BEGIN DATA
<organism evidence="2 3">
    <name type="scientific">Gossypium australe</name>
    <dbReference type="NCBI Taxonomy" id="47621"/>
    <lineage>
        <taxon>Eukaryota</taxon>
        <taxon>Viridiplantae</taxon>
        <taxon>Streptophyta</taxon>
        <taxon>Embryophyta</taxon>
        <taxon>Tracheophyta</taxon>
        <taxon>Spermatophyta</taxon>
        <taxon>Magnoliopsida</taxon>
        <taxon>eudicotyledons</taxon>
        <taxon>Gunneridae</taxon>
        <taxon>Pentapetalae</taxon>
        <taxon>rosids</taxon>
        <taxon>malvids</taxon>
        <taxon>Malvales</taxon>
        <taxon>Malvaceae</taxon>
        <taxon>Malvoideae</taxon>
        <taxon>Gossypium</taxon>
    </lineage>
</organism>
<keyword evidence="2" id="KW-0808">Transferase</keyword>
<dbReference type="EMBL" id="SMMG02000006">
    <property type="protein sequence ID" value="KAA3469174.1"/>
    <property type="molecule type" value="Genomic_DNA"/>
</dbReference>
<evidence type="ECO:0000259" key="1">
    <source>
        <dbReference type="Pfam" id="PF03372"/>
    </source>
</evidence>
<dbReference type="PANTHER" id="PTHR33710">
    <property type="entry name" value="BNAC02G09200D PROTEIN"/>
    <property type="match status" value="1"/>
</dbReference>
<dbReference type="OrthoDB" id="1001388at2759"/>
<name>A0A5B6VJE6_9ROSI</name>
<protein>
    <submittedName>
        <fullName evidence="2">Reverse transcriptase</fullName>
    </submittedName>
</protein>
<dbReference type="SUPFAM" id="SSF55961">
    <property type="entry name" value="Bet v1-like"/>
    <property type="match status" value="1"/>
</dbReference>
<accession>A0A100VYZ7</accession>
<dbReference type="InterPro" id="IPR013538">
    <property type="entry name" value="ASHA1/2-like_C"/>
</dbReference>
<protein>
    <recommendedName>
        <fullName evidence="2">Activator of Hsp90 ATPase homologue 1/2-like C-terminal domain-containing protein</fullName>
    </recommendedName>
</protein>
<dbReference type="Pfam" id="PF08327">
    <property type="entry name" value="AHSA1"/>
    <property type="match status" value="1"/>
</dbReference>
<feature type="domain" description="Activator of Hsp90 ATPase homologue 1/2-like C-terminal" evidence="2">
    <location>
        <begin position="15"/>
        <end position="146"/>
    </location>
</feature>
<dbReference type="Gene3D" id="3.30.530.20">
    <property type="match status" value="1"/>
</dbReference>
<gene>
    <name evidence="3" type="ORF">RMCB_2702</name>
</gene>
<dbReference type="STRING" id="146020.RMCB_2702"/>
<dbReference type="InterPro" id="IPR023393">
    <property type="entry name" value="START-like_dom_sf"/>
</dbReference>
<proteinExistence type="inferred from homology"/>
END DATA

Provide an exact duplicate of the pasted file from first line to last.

<organism evidence="2 3">
    <name type="scientific">Gossypium australe</name>
    <dbReference type="NCBI Taxonomy" id="47621"/>
    <lineage>
        <taxon>Eukaryota</taxon>
        <taxon>Viridiplantae</taxon>
        <taxon>Streptophyta</taxon>
        <taxon>Embryophyta</taxon>
        <taxon>Tracheophyta</taxon>
        <taxon>Spermatophyta</taxon>
        <taxon>Magnoliopsida</taxon>
        <taxon>eudicotyledons</taxon>
        <taxon>Gunneridae</taxon>
        <taxon>Pentapetalae</taxon>
        <taxon>rosids</taxon>
        <taxon>malvids</taxon>
        <taxon>Malvales</taxon>
        <taxon>Malvaceae</taxon>
        <taxon>Malvoideae</taxon>
        <taxon>Gossypium</taxon>
    </lineage>
</organism>
<keyword evidence="2" id="KW-0808">Transferase</keyword>
<dbReference type="EMBL" id="SMMG02000006">
    <property type="protein sequence ID" value="KAA3469174.1"/>
    <property type="molecule type" value="Genomic_DNA"/>
</dbReference>
<evidence type="ECO:0000259" key="1">
    <source>
        <dbReference type="Pfam" id="PF03372"/>
    </source>
</evidence>
<dbReference type="PANTHER" id="PTHR33710">
    <property type="entry name" value="BNAC02G09200D PROTEIN"/>
    <property type="match status" value="1"/>
</dbReference>
<dbReference type="OrthoDB" id="1001388at2759"/>
<name>A0A5B6VJE6_9ROSI</name>
<protein>
    <submittedName>
        <fullName evidence="2">Reverse transcriptase</fullName>
    </submittedName>
</protein>
<dbReference type="SUPFAM" id="SSF55961">
    <property type="entry name" value="Bet v1-like"/>
    <property type="match status" value="1"/>
</dbReference>
<accession>A0A100VYZ7</accession>
<dbReference type="InterPro" id="IPR013538">
    <property type="entry name" value="ASHA1/2-like_C"/>
</dbReference>
<protein>
    <recommendedName>
        <fullName evidence="2">Activator of Hsp90 ATPase homologue 1/2-like C-terminal domain-containing protein</fullName>
    </recommendedName>
</protein>
<dbReference type="Pfam" id="PF08327">
    <property type="entry name" value="AHSA1"/>
    <property type="match status" value="1"/>
</dbReference>
<feature type="domain" description="Activator of Hsp90 ATPase homologue 1/2-like C-terminal" evidence="2">
    <location>
        <begin position="15"/>
        <end position="146"/>
    </location>
</feature>
<dbReference type="Gene3D" id="3.30.530.20">
    <property type="match status" value="1"/>
</dbReference>
<gene>
    <name evidence="3" type="ORF">RMCB_2702</name>
</gene>
<dbReference type="STRING" id="146020.RMCB_2702"/>
<dbReference type="InterPro" id="IPR023393">
    <property type="entry name" value="START-like_dom_sf"/>
</dbReference>
<proteinExistence type="inferred from homology"/>